Osteolysis syndromes are characterized by resorption of affected bones with associated swelling and pain. Various forms of multicentric osteolysis syndromes including autosomal dominant and recessive carpal-tarsal osteolysis, Torg, François, Whyte-Hemingway, Hajdu-Cheney, Winchester, and other forms have been described. Most present in pre-school years with extensive involvement and destruction of multiple bones. We present a sister-pair, both of whom presented in early teenage, i.e., 13 and 15.5 years, respectively, with bilateral ankle, knee, and later, wrist pain. Radiological examination revealed bilateral osteolysis of tali, scaphoids, and patellae, and short fourth metacarpals in both sisters. Further investigation revealed absence of renal involvement, a normal excretion of amino acids, mucopolysaccharides and oligosaccharides, and presence of chronic synovitis in both sisters. Both parents and a younger brother were without radiographic or clinical evidence of the disease and there was no history of consanguinity. Thus, our sister-pair presented with the same carpal and tarsal bone involvement at a much later age, with evidence of chronic synovitis, along with short fourth metacarpals (brachydactyly type E changes) and without renal disease, suggesting a new syndrome with probable autosomal recessive inheritance.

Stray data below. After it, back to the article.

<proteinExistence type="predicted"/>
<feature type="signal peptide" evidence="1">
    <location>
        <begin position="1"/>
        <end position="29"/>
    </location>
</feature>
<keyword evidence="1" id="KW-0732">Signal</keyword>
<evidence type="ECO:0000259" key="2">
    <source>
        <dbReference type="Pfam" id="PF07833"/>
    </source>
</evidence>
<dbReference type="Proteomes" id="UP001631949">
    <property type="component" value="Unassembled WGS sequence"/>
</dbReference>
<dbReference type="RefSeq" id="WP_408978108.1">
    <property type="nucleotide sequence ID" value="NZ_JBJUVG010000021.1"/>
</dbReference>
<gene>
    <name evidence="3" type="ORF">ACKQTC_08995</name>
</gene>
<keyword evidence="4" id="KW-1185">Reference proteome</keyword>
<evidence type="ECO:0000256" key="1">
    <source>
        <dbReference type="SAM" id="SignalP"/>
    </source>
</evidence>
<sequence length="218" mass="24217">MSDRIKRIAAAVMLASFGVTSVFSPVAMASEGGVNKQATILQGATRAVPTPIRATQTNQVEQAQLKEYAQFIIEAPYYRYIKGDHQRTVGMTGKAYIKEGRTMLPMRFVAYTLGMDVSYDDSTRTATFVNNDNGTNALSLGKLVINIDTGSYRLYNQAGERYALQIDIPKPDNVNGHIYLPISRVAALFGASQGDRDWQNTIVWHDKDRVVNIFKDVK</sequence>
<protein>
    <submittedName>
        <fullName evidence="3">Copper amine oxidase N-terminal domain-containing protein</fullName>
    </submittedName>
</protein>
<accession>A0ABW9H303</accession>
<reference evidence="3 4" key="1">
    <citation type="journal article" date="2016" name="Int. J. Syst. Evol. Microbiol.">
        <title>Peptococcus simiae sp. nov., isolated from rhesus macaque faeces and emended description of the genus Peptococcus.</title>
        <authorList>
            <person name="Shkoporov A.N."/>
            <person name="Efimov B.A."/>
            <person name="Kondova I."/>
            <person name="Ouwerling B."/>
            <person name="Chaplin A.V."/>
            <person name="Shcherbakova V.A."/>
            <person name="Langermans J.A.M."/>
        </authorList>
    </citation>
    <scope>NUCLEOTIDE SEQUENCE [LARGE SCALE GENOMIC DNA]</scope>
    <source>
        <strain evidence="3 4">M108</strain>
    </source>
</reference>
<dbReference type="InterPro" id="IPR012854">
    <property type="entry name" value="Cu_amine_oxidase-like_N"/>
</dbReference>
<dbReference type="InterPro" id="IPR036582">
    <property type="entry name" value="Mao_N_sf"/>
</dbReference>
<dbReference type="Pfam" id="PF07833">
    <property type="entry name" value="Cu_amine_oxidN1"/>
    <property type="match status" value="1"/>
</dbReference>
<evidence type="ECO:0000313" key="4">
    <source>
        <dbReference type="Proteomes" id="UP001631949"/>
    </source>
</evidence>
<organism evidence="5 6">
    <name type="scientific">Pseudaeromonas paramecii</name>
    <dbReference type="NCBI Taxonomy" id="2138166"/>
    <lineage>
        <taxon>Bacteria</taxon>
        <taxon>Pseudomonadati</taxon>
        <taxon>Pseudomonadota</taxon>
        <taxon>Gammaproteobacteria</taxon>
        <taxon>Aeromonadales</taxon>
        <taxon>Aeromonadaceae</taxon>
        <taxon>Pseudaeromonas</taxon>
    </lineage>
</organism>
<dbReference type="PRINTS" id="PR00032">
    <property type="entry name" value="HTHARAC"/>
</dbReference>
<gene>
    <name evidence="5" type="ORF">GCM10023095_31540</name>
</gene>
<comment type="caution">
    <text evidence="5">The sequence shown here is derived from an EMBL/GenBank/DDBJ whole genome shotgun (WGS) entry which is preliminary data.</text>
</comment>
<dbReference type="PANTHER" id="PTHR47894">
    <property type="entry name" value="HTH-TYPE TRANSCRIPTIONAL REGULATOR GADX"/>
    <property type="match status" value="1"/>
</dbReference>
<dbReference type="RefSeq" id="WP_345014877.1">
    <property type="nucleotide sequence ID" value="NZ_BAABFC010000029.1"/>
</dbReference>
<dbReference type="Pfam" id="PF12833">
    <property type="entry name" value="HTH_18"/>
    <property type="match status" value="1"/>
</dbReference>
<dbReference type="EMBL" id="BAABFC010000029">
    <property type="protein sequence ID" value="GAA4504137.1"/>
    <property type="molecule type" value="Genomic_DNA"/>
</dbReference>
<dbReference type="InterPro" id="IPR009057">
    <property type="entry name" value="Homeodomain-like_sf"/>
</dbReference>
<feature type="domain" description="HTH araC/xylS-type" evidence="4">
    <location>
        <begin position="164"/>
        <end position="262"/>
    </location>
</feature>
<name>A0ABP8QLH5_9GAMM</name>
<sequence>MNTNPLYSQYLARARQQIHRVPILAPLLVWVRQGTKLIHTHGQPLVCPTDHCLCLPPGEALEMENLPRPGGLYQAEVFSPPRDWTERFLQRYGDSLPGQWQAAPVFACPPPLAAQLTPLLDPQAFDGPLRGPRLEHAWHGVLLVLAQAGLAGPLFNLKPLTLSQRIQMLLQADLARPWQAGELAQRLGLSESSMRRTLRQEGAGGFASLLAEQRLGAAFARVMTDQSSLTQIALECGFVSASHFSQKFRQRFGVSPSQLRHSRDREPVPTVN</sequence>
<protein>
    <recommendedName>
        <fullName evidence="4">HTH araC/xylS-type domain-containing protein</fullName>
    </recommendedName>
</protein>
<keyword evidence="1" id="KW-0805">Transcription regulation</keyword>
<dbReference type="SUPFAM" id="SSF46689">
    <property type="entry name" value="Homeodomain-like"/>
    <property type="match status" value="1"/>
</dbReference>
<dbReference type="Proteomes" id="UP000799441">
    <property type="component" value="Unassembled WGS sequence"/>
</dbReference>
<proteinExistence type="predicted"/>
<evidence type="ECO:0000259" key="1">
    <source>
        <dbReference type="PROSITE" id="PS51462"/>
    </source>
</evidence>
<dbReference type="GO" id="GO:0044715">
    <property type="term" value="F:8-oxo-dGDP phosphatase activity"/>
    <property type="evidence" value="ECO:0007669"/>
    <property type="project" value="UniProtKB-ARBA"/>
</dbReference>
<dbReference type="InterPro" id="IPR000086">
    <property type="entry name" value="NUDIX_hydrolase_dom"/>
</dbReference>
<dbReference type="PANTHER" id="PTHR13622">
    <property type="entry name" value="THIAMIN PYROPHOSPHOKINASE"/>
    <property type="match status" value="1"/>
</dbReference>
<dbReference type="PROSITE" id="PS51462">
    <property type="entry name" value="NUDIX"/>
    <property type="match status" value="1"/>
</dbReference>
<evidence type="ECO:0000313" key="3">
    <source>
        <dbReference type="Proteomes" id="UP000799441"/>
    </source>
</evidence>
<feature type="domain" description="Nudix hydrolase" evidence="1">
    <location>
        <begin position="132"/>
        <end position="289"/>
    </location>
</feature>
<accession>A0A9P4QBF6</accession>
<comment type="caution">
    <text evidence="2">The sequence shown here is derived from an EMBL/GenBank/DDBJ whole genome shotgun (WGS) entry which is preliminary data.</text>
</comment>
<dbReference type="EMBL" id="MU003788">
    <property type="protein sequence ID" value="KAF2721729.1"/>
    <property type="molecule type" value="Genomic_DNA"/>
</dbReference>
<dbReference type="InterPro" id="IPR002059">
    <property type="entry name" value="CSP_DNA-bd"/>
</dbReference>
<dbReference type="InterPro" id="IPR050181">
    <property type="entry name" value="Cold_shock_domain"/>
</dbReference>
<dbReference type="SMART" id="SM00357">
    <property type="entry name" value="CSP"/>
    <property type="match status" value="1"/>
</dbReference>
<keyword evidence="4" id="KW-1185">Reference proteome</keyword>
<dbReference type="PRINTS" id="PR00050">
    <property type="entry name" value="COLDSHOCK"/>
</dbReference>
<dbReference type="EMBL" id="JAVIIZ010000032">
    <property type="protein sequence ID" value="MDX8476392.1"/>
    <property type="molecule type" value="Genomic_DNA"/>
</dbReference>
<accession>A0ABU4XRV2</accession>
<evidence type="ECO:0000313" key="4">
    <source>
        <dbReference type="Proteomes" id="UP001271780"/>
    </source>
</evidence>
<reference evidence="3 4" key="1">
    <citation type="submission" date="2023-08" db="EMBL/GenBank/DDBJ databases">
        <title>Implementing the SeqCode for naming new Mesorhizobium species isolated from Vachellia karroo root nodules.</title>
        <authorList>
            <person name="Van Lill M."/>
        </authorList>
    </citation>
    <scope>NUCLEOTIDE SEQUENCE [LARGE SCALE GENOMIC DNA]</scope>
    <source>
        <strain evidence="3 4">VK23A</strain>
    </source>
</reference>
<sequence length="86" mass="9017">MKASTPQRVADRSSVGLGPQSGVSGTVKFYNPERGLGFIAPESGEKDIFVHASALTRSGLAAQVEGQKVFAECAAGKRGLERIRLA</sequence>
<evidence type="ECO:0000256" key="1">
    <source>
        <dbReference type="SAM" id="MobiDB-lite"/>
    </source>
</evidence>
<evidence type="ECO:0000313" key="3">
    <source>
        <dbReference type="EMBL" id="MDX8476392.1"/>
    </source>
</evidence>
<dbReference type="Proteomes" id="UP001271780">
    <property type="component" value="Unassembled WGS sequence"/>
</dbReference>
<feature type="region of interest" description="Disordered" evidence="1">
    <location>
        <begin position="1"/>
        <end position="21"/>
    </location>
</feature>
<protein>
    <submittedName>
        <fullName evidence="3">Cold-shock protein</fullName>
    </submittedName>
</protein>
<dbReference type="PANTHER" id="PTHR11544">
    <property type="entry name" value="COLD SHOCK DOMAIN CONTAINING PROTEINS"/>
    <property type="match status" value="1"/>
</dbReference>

- Carpal-tarsal osteolysis
- Juvenile rheumatoid arthritis
- Multicentric osteolysis